Expose nested instances
Expose specific nested instances to reveal their component properties alongside those of the top-level instance. This helps design system users discover nested instances and their component properties without deep-selecting layers to find them.
For example, you create a social media card component with multiple components nested inside — an avatar, name, buttons, and so on. You want to change the icon of the default button to a “send” icon, and change its text. You also want to change the cancel button state to a disabled state.
Instead of deep-selecting into each layer to find their component property controls, exposing nested instances allows you to click just the top-level component — in this case, the social media card — and edit your instance from a single place.
When you select a top-level instance with exposed nested instances, a list of component properties for the top-level and nested instances will appear in the right sidebar.
When hovering over a property row, a light purple highlight appears around the corresponding object on canvas so you know what you’re editing.
Note: If you have an exposed nested instance with visibility set to hidden on a boolean property, any component properties attached to the instance will be hidden as well.
Choose nested instances to expose
With a main component or component set selected, click in the Properties section of right sidebar and choose Nested instances under Expose properties from.
Note: The option to expose nested instances is available only if a main component:
- already has an exposed nested instance, or
- contains nested instances with component properties applied to it
If you don’t see the Nested instances option, try applying a component property to a nested component first.
From the Expose nested instances modal, check the boxes for instances you want to reveal at the top-level.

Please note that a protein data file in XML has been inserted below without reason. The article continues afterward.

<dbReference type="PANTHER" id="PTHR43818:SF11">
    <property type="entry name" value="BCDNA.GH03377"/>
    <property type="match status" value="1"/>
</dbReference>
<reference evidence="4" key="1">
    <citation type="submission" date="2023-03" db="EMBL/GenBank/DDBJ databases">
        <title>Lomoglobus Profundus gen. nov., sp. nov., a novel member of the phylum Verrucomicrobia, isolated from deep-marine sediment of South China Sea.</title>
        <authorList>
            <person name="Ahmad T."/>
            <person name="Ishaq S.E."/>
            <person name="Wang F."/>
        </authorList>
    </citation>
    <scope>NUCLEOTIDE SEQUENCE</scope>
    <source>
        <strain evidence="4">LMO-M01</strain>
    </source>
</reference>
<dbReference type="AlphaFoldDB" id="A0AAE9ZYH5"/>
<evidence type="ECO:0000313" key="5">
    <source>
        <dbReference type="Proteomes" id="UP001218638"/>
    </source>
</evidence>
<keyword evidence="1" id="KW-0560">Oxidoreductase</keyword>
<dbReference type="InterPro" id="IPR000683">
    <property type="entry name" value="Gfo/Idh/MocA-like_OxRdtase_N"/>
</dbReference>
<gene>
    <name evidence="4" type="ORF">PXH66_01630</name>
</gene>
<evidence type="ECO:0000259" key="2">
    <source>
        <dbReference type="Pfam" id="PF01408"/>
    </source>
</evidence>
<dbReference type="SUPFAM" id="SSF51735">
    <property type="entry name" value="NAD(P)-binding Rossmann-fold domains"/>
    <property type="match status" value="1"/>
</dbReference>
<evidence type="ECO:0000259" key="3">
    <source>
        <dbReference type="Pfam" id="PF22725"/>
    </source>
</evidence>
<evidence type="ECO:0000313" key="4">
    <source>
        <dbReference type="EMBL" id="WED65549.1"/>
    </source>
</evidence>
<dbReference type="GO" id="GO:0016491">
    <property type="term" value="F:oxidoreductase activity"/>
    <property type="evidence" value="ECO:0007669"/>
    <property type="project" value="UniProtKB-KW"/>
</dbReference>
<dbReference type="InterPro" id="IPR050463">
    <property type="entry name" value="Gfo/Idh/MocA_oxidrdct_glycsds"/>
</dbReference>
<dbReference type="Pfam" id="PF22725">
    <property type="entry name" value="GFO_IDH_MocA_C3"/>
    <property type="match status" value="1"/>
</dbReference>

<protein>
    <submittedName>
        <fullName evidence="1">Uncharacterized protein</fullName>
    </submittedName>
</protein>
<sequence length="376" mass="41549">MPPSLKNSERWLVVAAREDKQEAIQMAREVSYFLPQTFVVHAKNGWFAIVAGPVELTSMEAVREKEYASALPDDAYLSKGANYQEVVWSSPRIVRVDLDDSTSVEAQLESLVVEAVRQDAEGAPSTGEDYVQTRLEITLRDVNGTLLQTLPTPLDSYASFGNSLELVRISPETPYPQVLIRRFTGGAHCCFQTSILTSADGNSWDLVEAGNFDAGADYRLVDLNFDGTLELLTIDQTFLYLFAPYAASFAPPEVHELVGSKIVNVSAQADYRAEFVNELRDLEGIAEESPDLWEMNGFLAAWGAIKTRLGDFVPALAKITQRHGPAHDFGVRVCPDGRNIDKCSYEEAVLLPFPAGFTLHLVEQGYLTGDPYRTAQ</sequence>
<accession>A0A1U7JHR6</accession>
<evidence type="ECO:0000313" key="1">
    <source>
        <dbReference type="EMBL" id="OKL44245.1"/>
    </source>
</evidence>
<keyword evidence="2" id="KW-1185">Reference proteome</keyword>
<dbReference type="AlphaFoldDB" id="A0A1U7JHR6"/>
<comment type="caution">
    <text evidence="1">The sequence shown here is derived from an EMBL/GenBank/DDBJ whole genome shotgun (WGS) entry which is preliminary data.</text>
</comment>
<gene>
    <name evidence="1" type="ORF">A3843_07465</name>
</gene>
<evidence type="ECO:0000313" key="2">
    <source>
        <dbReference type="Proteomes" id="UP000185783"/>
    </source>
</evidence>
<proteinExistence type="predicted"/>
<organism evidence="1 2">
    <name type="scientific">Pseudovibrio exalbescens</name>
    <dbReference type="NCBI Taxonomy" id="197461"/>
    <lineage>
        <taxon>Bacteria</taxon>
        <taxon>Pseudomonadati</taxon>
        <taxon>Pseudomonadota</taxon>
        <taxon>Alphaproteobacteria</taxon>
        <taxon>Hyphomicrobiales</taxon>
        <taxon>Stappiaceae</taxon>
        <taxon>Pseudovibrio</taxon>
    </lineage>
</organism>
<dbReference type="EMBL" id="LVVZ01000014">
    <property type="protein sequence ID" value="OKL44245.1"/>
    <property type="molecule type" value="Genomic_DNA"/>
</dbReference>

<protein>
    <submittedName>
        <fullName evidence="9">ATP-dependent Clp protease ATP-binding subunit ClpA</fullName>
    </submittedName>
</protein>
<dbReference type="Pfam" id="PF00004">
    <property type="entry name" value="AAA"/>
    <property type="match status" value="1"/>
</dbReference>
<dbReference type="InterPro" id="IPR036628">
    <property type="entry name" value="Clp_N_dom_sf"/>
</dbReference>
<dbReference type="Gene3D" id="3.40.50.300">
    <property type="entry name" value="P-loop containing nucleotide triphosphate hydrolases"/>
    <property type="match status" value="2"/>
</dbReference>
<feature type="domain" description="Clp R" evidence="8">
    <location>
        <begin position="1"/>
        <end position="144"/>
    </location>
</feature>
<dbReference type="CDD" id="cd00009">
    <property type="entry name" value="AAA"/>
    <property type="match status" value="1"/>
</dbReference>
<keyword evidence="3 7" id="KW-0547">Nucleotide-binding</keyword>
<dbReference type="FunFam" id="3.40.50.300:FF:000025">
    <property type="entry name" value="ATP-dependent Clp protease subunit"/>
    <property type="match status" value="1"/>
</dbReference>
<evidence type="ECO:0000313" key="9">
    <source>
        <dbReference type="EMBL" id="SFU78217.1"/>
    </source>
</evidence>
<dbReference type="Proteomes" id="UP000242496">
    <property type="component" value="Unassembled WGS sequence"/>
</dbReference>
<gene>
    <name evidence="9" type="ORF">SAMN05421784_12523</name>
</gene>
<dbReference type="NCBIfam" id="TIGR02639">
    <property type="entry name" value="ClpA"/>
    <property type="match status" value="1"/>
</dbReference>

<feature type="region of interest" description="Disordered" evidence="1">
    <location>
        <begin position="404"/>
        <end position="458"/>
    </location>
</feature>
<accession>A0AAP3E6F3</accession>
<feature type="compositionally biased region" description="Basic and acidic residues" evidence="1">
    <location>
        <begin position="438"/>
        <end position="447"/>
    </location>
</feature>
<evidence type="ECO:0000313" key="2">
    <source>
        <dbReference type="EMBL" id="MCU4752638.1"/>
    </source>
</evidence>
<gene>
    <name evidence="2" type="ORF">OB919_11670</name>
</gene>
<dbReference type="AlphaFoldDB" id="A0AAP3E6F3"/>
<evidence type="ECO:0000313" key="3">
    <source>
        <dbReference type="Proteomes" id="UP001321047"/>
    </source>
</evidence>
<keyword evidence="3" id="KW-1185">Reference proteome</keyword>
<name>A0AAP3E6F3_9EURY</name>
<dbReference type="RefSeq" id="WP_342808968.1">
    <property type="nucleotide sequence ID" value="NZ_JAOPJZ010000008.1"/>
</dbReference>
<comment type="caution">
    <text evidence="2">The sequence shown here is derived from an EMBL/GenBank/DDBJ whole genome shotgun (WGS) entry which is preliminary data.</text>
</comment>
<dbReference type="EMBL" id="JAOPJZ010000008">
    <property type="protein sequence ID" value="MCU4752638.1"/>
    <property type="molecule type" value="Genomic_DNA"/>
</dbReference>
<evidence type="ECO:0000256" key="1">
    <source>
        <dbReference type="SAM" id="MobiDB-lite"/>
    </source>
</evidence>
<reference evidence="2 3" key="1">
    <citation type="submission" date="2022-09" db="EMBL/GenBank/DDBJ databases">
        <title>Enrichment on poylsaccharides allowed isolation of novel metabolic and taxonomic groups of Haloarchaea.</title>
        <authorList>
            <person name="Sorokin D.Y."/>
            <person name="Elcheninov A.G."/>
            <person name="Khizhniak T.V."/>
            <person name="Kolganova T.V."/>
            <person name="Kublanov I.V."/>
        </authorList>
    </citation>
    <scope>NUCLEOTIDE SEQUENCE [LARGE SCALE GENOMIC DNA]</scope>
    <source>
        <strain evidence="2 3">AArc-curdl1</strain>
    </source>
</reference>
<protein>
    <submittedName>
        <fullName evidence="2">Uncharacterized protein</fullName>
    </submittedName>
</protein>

A list of chosen nested instances will appear in the right sidebar.
To remove nested instances from being exposed, hover over the instance name on this list and click .
Preferred values allow you to create a curated set of components to choose from when swapping instances (via the instance swap property). They reduce guesswork by communicating which specific components can replace an existing one.
For example, you create an icon button with an instance swap property to indicate that the icon can be swapped. However, your icon library contains over 100 icons, but only 8 of them should be used for this button.
To make it easy find these 8 icons and to know which one can be used, you add them as preferred values. Now, whenever designers go to swap the icon, they have a curated list of assets they know they can use.
When using a component with a preferred value, a list of preferred values appear by default when opening the instance swap property menu.
Note: If you don’t want to use a preferred value, click the dropdown or use the search bar above the list to find other components from available.
Add and remove
- To add preferred values for an instance, start by editing its existing instance swap property or creating a new one. From the respective modals, click in the Preferred values section and check the checkboxes next to the instances you want to include as a preferred values.
- Remove a preferred value anytime by clicking next to the value in the Preferred values section of the modal.
Simplifying an instance helps reduce clutter in the layers and properties panel by hiding layers without component properties applied. Figma assumes that a layer with no component property is a layer that should not be edited, and therefore can be hidden.
Note: Simplified instances will hide certain layer names, but anyone with can edit permissions to the file can still edit the layers.
To simplify an instance, select a main component or component set, and click in the right sidebar. From the pop-up, check the simplify all instances checkbox.
When using an instance of a simplified component, excess layers will be collapsed under See all layers. Click See all layers to expand and see the layers. You can collapse it again by clicking outside the layers panel or selecting a different layer.
Component playground in Dev Mode
When selecting a component or instance in Dev Mode, you’ll see a component preview, a link to the main component, as well as any links to relevant documentation and dev resources.
The component playground appears in the inspect panel when a component instance is selected. Use the playground to experiment with the component’s different properties without changing the actual design. To open the component playground in Dev Mode:
- Select a component instance on the canvas.
- Click Open in playground in the Inspect panel.